Arab leaders hunker down in tent for yearly regional summit

| July 27, 2016
This street scene in Nouakchott, Mauritania serves as a backdrop for the Arab summit recently held in that country.

This street scene in Nouakchott, Mauritania serves as a backdrop for the Arab summit recently held in that country.

(GIN)—Forgoing the usual four and five-star hotels, Arab leaders gathered this week in a large tent in the Mauritanian capital of Nouakchott for the 27th Arab League Summit. Regional crises and hot wars were expected to dominate the agenda.

“It is good to get Mauritania back into the Arab political map,” British-Lebanese journalist and  media consultant Youssef Khazem told Al Arabiya English. “By allowing Mauritania to host, it is giving new spirit to the Arab League,” he said.

But, a low turnout at the summit, with at least 12 leaders absent, led some to call it the “least effective meeting ever.”

The meeting focused on “fighting terrorism as the top priority” in the Arab world today.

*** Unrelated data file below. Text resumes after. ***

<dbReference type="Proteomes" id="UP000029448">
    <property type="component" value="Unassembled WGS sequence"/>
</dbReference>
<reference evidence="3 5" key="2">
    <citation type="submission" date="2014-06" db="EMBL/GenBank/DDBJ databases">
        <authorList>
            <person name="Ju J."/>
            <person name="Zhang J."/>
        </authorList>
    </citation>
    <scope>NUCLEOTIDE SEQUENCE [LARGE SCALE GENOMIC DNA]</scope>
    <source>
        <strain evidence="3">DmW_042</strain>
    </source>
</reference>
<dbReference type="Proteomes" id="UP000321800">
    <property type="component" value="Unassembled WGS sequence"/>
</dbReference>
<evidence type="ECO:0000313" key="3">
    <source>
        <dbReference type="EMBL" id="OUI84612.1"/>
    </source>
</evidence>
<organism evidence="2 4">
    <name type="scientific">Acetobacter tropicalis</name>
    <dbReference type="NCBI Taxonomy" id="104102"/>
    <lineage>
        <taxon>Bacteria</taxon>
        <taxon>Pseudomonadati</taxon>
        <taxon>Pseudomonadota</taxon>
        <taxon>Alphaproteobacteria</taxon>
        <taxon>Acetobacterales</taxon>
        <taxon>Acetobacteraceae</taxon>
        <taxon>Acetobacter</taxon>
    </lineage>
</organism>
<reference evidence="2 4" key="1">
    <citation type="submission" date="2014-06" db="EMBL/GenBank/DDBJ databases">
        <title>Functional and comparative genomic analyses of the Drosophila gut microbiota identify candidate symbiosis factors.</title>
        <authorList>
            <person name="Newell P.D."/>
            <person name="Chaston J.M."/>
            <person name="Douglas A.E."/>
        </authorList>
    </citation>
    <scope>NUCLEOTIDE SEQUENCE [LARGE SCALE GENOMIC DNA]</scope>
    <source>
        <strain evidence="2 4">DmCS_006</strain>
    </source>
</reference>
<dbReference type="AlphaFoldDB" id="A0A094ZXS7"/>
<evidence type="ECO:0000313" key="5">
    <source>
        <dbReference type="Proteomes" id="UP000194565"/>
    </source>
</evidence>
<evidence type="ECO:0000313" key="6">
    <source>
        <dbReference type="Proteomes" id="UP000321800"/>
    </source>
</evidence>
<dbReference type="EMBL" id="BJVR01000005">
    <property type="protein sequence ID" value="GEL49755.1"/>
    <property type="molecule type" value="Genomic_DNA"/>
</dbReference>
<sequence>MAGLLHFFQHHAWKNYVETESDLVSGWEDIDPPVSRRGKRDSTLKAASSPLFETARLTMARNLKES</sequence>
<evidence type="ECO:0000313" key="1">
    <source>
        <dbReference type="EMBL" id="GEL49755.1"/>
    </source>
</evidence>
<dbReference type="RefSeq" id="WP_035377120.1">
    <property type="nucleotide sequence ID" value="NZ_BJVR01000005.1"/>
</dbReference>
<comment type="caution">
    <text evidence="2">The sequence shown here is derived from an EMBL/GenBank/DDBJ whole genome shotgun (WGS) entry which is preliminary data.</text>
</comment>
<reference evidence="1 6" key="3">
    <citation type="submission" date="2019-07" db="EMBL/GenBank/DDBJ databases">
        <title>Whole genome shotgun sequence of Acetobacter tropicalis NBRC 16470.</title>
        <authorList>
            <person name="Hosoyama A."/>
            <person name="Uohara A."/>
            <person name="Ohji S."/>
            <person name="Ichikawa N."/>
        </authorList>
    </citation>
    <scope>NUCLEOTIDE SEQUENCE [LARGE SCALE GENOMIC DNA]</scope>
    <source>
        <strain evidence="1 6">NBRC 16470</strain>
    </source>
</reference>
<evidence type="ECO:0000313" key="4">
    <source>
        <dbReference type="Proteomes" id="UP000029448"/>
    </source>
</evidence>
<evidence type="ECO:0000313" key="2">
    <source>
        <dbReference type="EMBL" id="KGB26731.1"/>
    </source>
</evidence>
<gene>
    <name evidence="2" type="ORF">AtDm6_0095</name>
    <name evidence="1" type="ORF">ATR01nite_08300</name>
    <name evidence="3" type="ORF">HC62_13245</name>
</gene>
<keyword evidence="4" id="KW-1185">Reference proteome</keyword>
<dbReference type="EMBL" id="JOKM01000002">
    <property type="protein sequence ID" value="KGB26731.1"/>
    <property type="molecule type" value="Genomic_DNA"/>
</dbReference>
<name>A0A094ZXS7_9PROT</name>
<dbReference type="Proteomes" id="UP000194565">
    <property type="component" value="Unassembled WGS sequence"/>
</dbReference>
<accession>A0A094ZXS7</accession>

Sherif Ismail, Egypt’s prime minister, one of the first leaders to speak, blamed foreign intervention in the region for the rise of groups such as the Islamic State of Iraq and the Levant (ISIL, also known as ISIS) and for the radicalization of young people.

Adel al-Jubeir, the Saudi foreign minister, addressed the conflict in Syria, saying there could be no solution while President Bashar al-Assad was still in power.

A new French initiative aimed at relaunching Israeli-Palestinian talks and holding an international conference for peace by year end received Arab support.  But the initiative is unpopular in Israel and the U.S.

Leaders took aim at what they said was terrorism carried out in the name of Islam and called for an “Arab strategy” to find solutions.

The leaders agreed to hold next year’s summit in Yemen, despite the ongoing civil war. African countries belonging to the group include Egypt, Tunisia, Somalia, Morocco, Sudan, Mauritania, Djibouti, Libya and Algeria with Eritrea serving as an observer state.

By many accounts Mauritania, known as the land of a million poets, is one of the poorest and smallest Arab nations. It has a population of 3.98 million, a GDP of $1,068 and a life expectancy of 57 years for men and 61 years for women. But, hosting the Arab League summit is expected to provide a much-needed boost for the country both politically and economically, says Khazem.

To meet the expected demand of the regional summit, a new airport was inaugurated just prior to the summit. It has a capacity of two million passengers per year and is able to accommodate large aircraft such as the Airbus 380 and Boeing 780.

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Category: Africa Briefs

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